Babson strives to create a culture of health and wellness unlike any other. We focus on providing our employees with a variety of programs that meet their needs. Our employees are constantly telling us how much they enjoy Babson’s wellness programs, and how they have been able to improve their own health as a result of their participation. We’re thrilled that WorkWell has recognized the work we’ve done, but we’re even more thrilled at the positive effect our wellness programs have had on the entire Babson community. Knowing that we are having a positive impact on employees’ mental, physical, and emotional health is very rewarding, and shows that our efforts are paying off for the entire community.

Why are wellness programs important for your organization?
Wellness programs allow us to show our employees that we care about them as individuals, and we value their health. Babson’s commitment to health and wellness is another way for us to invest in our employees and the Babson community, providing opportunities that make employees healthier, more engaged and productive, and more excited to come to work. Our wellness programs not only draw new employees, they help us provide something new and different to our current employees as we are constantly adding new programs.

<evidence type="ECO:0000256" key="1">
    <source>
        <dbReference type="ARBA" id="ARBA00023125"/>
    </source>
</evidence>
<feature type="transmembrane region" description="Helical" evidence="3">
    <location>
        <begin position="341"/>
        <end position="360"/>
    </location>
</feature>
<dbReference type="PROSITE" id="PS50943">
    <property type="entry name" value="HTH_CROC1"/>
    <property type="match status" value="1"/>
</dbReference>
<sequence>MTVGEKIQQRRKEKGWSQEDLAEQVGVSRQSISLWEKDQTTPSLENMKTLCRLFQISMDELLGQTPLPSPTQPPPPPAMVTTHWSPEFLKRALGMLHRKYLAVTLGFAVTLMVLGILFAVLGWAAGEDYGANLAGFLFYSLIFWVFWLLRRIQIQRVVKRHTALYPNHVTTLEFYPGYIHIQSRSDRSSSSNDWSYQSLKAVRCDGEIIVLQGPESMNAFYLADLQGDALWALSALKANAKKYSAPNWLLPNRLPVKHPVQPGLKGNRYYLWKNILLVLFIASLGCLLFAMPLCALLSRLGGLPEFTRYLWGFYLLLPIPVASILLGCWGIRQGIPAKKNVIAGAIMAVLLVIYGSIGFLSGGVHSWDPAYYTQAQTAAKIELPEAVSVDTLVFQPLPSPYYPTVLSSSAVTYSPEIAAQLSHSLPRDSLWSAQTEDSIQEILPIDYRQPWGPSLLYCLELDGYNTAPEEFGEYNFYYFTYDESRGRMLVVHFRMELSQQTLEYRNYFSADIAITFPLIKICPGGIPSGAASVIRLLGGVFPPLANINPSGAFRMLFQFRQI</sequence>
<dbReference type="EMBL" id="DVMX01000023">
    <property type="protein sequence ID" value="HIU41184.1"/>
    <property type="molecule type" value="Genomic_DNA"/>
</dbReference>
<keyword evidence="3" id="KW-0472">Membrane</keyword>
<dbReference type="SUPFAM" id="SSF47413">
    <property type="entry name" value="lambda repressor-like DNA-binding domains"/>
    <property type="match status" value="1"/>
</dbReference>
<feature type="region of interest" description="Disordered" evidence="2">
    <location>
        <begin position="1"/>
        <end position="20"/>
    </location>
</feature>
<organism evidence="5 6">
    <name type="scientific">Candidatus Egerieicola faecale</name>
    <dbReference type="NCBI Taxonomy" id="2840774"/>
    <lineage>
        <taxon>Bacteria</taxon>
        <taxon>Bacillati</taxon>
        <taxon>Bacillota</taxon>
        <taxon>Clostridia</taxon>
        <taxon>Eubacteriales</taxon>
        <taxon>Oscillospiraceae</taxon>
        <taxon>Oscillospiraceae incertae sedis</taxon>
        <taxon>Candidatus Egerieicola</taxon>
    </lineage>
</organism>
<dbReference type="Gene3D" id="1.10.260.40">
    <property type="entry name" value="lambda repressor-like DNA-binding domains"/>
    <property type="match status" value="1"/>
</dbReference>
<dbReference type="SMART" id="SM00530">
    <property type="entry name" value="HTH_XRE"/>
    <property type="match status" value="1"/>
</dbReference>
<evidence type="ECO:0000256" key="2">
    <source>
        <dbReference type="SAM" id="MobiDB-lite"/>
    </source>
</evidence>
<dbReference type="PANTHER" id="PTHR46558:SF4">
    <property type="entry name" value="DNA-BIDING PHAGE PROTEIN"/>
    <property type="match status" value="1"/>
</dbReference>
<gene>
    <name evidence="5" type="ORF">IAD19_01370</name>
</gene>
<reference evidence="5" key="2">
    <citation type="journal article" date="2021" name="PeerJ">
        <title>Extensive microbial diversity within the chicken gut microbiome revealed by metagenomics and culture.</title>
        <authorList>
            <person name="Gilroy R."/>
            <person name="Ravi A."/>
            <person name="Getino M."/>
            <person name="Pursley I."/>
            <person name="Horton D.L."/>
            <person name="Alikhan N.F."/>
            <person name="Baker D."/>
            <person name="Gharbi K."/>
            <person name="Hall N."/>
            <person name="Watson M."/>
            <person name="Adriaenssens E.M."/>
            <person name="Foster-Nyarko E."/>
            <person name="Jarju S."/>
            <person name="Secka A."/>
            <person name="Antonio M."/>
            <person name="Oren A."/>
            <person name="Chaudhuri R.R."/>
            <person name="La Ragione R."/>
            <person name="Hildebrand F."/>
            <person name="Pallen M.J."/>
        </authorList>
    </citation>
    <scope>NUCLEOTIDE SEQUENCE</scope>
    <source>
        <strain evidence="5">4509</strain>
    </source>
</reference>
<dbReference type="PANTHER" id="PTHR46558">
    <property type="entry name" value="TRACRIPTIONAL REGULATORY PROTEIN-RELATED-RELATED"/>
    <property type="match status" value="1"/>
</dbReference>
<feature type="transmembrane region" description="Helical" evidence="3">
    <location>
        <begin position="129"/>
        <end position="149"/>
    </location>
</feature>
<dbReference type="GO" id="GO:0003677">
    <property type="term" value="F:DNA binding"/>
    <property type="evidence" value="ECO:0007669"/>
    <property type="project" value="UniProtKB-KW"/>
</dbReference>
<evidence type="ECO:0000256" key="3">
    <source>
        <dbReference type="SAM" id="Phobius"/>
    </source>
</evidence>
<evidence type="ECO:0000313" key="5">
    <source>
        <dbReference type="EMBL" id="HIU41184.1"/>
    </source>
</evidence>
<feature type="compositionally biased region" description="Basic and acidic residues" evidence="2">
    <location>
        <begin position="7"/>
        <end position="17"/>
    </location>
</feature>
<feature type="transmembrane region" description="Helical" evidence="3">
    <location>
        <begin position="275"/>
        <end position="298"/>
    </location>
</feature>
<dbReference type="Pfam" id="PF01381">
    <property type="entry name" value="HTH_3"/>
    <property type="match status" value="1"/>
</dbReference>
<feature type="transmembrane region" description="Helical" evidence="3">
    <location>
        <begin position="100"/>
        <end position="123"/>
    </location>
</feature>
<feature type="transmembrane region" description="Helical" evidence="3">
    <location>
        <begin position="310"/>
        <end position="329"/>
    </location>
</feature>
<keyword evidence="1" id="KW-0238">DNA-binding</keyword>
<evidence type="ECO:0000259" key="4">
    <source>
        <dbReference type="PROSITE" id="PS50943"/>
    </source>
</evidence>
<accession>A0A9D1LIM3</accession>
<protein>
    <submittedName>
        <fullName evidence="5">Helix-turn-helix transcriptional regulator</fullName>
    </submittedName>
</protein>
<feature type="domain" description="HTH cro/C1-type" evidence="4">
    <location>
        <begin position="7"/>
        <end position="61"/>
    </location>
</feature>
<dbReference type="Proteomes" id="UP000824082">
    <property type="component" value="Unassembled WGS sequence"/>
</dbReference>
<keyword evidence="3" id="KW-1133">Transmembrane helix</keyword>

What wellness program(s) have you implemented? Any new initiatives planned?
Babson’s wellness programs include but are not limited to boot camp, Zumba, yoga, tai chi, meditation, walking and running clubs, yoga, and seminars with topics such as healthy eating, juicing, nutrition, stress management, elder care, and holiday eating. This past spring we implemented a wellness challenge called Spring Into a New You focused on six different dimensions of wellness using the BeWell name: Be Fit, Be Nourished, Be Sustainable, Be Intellectual, Be Mindful, and Be Social. Participants received a card each week and were required to complete one activity in as many of the six different wellness dimensions as possible. Once a participant had completed at least 4 dimensions on a card, they could turn it in for a new one. Each completed card served as one entry for the raffle prizes at the end of the challenge. We will be creating a similar challenge with a twist for spring 2017.

What impact is/are they having on your organization and employees?